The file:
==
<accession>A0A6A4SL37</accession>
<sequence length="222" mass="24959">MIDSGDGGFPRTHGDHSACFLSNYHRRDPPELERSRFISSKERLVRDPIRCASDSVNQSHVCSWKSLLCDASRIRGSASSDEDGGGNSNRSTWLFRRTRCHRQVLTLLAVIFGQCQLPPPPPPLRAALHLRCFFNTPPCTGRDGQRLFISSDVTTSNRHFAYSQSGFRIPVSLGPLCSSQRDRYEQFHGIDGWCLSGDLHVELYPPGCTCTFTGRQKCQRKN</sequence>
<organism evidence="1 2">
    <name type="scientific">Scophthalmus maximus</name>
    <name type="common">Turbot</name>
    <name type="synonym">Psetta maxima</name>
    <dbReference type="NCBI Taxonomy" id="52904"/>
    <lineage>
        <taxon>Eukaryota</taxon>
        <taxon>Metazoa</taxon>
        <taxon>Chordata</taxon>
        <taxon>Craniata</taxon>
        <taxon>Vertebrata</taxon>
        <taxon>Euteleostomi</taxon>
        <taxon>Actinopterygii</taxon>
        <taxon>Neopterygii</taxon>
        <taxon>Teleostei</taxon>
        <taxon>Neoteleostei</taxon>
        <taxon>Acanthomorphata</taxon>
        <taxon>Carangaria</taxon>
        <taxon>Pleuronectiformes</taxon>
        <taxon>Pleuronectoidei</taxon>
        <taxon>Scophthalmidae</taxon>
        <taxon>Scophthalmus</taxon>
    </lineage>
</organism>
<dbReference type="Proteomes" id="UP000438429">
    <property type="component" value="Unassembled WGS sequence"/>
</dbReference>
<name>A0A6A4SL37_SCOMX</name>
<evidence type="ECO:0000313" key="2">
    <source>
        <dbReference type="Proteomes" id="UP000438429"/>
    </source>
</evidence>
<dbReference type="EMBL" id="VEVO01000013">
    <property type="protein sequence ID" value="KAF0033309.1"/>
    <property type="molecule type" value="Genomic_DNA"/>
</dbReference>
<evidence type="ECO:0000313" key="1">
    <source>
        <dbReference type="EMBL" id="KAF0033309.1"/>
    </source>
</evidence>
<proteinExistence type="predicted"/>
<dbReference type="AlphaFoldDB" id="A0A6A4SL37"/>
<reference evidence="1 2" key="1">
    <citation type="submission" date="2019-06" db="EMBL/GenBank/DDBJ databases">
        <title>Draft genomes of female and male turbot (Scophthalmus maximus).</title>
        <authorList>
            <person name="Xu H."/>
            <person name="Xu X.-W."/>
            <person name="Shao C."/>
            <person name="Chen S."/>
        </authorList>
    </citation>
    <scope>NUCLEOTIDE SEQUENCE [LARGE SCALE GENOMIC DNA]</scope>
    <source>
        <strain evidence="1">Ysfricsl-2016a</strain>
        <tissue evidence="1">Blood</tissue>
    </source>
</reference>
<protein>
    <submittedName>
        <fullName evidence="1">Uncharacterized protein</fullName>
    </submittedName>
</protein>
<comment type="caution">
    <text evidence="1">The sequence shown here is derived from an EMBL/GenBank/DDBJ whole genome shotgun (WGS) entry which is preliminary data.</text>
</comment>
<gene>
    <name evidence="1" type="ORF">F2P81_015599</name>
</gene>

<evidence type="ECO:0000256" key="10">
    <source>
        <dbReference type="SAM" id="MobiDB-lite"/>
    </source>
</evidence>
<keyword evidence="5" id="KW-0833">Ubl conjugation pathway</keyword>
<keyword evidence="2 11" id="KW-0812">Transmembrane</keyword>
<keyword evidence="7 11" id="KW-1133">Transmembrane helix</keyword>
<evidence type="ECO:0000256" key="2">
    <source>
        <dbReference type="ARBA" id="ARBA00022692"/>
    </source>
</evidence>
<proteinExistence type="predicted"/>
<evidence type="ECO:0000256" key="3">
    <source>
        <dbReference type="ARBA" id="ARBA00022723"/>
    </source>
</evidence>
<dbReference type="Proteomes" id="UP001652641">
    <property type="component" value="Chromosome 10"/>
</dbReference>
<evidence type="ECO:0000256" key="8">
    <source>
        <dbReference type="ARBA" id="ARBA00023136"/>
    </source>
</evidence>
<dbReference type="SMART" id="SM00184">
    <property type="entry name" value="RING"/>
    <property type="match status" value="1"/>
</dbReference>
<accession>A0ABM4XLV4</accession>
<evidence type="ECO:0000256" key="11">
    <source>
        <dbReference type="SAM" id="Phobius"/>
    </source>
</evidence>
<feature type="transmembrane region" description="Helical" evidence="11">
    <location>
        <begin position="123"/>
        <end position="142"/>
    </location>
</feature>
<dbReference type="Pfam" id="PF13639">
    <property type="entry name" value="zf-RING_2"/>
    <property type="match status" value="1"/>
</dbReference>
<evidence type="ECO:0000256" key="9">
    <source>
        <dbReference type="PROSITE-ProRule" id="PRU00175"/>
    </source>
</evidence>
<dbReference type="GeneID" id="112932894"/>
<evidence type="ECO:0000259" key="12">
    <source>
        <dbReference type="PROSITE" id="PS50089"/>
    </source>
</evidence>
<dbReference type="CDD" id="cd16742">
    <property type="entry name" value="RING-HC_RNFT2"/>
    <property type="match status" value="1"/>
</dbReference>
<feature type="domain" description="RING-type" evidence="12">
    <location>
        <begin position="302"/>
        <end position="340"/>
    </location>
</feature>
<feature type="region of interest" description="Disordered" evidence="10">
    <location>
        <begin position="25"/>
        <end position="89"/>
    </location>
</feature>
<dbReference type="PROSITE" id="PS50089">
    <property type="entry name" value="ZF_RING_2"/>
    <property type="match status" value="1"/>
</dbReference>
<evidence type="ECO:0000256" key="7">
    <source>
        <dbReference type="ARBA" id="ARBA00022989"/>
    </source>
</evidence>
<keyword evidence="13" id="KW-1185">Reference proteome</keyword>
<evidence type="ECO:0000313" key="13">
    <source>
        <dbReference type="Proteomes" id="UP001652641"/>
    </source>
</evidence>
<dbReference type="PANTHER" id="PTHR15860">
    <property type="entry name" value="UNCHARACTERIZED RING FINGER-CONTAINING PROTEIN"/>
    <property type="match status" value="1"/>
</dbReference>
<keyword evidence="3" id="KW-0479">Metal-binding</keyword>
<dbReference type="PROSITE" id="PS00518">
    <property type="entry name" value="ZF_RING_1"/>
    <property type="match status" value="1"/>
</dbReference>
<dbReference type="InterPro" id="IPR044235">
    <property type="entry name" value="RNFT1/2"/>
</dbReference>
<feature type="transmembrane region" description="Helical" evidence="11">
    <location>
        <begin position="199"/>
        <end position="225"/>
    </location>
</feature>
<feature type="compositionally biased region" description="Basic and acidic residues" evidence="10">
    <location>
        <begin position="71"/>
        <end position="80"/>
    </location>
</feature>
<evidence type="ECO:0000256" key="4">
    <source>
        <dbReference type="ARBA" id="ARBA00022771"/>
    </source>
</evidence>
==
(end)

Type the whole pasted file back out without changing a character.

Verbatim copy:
<accession>A0A6A4SL37</accession>
<sequence length="222" mass="24959">MIDSGDGGFPRTHGDHSACFLSNYHRRDPPELERSRFISSKERLVRDPIRCASDSVNQSHVCSWKSLLCDASRIRGSASSDEDGGGNSNRSTWLFRRTRCHRQVLTLLAVIFGQCQLPPPPPPLRAALHLRCFFNTPPCTGRDGQRLFISSDVTTSNRHFAYSQSGFRIPVSLGPLCSSQRDRYEQFHGIDGWCLSGDLHVELYPPGCTCTFTGRQKCQRKN</sequence>
<organism evidence="1 2">
    <name type="scientific">Scophthalmus maximus</name>
    <name type="common">Turbot</name>
    <name type="synonym">Psetta maxima</name>
    <dbReference type="NCBI Taxonomy" id="52904"/>
    <lineage>
        <taxon>Eukaryota</taxon>
        <taxon>Metazoa</taxon>
        <taxon>Chordata</taxon>
        <taxon>Craniata</taxon>
        <taxon>Vertebrata</taxon>
        <taxon>Euteleostomi</taxon>
        <taxon>Actinopterygii</taxon>
        <taxon>Neopterygii</taxon>
        <taxon>Teleostei</taxon>
        <taxon>Neoteleostei</taxon>
        <taxon>Acanthomorphata</taxon>
        <taxon>Carangaria</taxon>
        <taxon>Pleuronectiformes</taxon>
        <taxon>Pleuronectoidei</taxon>
        <taxon>Scophthalmidae</taxon>
        <taxon>Scophthalmus</taxon>
    </lineage>
</organism>
<dbReference type="Proteomes" id="UP000438429">
    <property type="component" value="Unassembled WGS sequence"/>
</dbReference>
<name>A0A6A4SL37_SCOMX</name>
<evidence type="ECO:0000313" key="2">
    <source>
        <dbReference type="Proteomes" id="UP000438429"/>
    </source>
</evidence>
<dbReference type="EMBL" id="VEVO01000013">
    <property type="protein sequence ID" value="KAF0033309.1"/>
    <property type="molecule type" value="Genomic_DNA"/>
</dbReference>
<evidence type="ECO:0000313" key="1">
    <source>
        <dbReference type="EMBL" id="KAF0033309.1"/>
    </source>
</evidence>
<proteinExistence type="predicted"/>
<dbReference type="AlphaFoldDB" id="A0A6A4SL37"/>
<reference evidence="1 2" key="1">
    <citation type="submission" date="2019-06" db="EMBL/GenBank/DDBJ databases">
        <title>Draft genomes of female and male turbot (Scophthalmus maximus).</title>
        <authorList>
            <person name="Xu H."/>
            <person name="Xu X.-W."/>
            <person name="Shao C."/>
            <person name="Chen S."/>
        </authorList>
    </citation>
    <scope>NUCLEOTIDE SEQUENCE [LARGE SCALE GENOMIC DNA]</scope>
    <source>
        <strain evidence="1">Ysfricsl-2016a</strain>
        <tissue evidence="1">Blood</tissue>
    </source>
</reference>
<protein>
    <submittedName>
        <fullName evidence="1">Uncharacterized protein</fullName>
    </submittedName>
</protein>
<comment type="caution">
    <text evidence="1">The sequence shown here is derived from an EMBL/GenBank/DDBJ whole genome shotgun (WGS) entry which is preliminary data.</text>
</comment>
<gene>
    <name evidence="1" type="ORF">F2P81_015599</name>
</gene>

<evidence type="ECO:0000256" key="10">
    <source>
        <dbReference type="SAM" id="MobiDB-lite"/>
    </source>
</evidence>
<keyword evidence="5" id="KW-0833">Ubl conjugation pathway</keyword>
<keyword evidence="2 11" id="KW-0812">Transmembrane</keyword>
<keyword evidence="7 11" id="KW-1133">Transmembrane helix</keyword>
<evidence type="ECO:0000256" key="2">
    <source>
        <dbReference type="ARBA" id="ARBA00022692"/>
    </source>
</evidence>
<proteinExistence type="predicted"/>
<evidence type="ECO:0000256" key="3">
    <source>
        <dbReference type="ARBA" id="ARBA00022723"/>
    </source>
</evidence>
<dbReference type="Proteomes" id="UP001652641">
    <property type="component" value="Chromosome 10"/>
</dbReference>
<evidence type="ECO:0000256" key="8">
    <source>
        <dbReference type="ARBA" id="ARBA00023136"/>
    </source>
</evidence>
<dbReference type="SMART" id="SM00184">
    <property type="entry name" value="RING"/>
    <property type="match status" value="1"/>
</dbReference>
<accession>A0ABM4XLV4</accession>
<evidence type="ECO:0000256" key="11">
    <source>
        <dbReference type="SAM" id="Phobius"/>
    </source>
</evidence>
<feature type="transmembrane region" description="Helical" evidence="11">
    <location>
        <begin position="123"/>
        <end position="142"/>
    </location>
</feature>
<dbReference type="Pfam" id="PF13639">
    <property type="entry name" value="zf-RING_2"/>
    <property type="match status" value="1"/>
</dbReference>
<evidence type="ECO:0000256" key="9">
    <source>
        <dbReference type="PROSITE-ProRule" id="PRU00175"/>
    </source>
</evidence>
<dbReference type="GeneID" id="112932894"/>
<evidence type="ECO:0000259" key="12">
    <source>
        <dbReference type="PROSITE" id="PS50089"/>
    </source>
</evidence>
<dbReference type="CDD" id="cd16742">
    <property type="entry name" value="RING-HC_RNFT2"/>
    <property type="match status" value="1"/>
</dbReference>
<feature type="domain" description="RING-type" evidence="12">
    <location>
        <begin position="302"/>
        <end position="340"/>
    </location>
</feature>
<feature type="region of interest" description="Disordered" evidence="10">
    <location>
        <begin position="25"/>
        <end position="89"/>
    </location>
</feature>
<dbReference type="PROSITE" id="PS50089">
    <property type="entry name" value="ZF_RING_2"/>
    <property type="match status" value="1"/>
</dbReference>
<evidence type="ECO:0000256" key="7">
    <source>
        <dbReference type="ARBA" id="ARBA00022989"/>
    </source>
</evidence>
<keyword evidence="13" id="KW-1185">Reference proteome</keyword>
<evidence type="ECO:0000313" key="13">
    <source>
        <dbReference type="Proteomes" id="UP001652641"/>
    </source>
</evidence>
<dbReference type="PANTHER" id="PTHR15860">
    <property type="entry name" value="UNCHARACTERIZED RING FINGER-CONTAINING PROTEIN"/>
    <property type="match status" value="1"/>
</dbReference>
<keyword evidence="3" id="KW-0479">Metal-binding</keyword>
<dbReference type="PROSITE" id="PS00518">
    <property type="entry name" value="ZF_RING_1"/>
    <property type="match status" value="1"/>
</dbReference>
<dbReference type="InterPro" id="IPR044235">
    <property type="entry name" value="RNFT1/2"/>
</dbReference>
<feature type="transmembrane region" description="Helical" evidence="11">
    <location>
        <begin position="199"/>
        <end position="225"/>
    </location>
</feature>
<feature type="compositionally biased region" description="Basic and acidic residues" evidence="10">
    <location>
        <begin position="71"/>
        <end position="80"/>
    </location>
</feature>
<evidence type="ECO:0000256" key="4">
    <source>
        <dbReference type="ARBA" id="ARBA00022771"/>
    </source>
</evidence>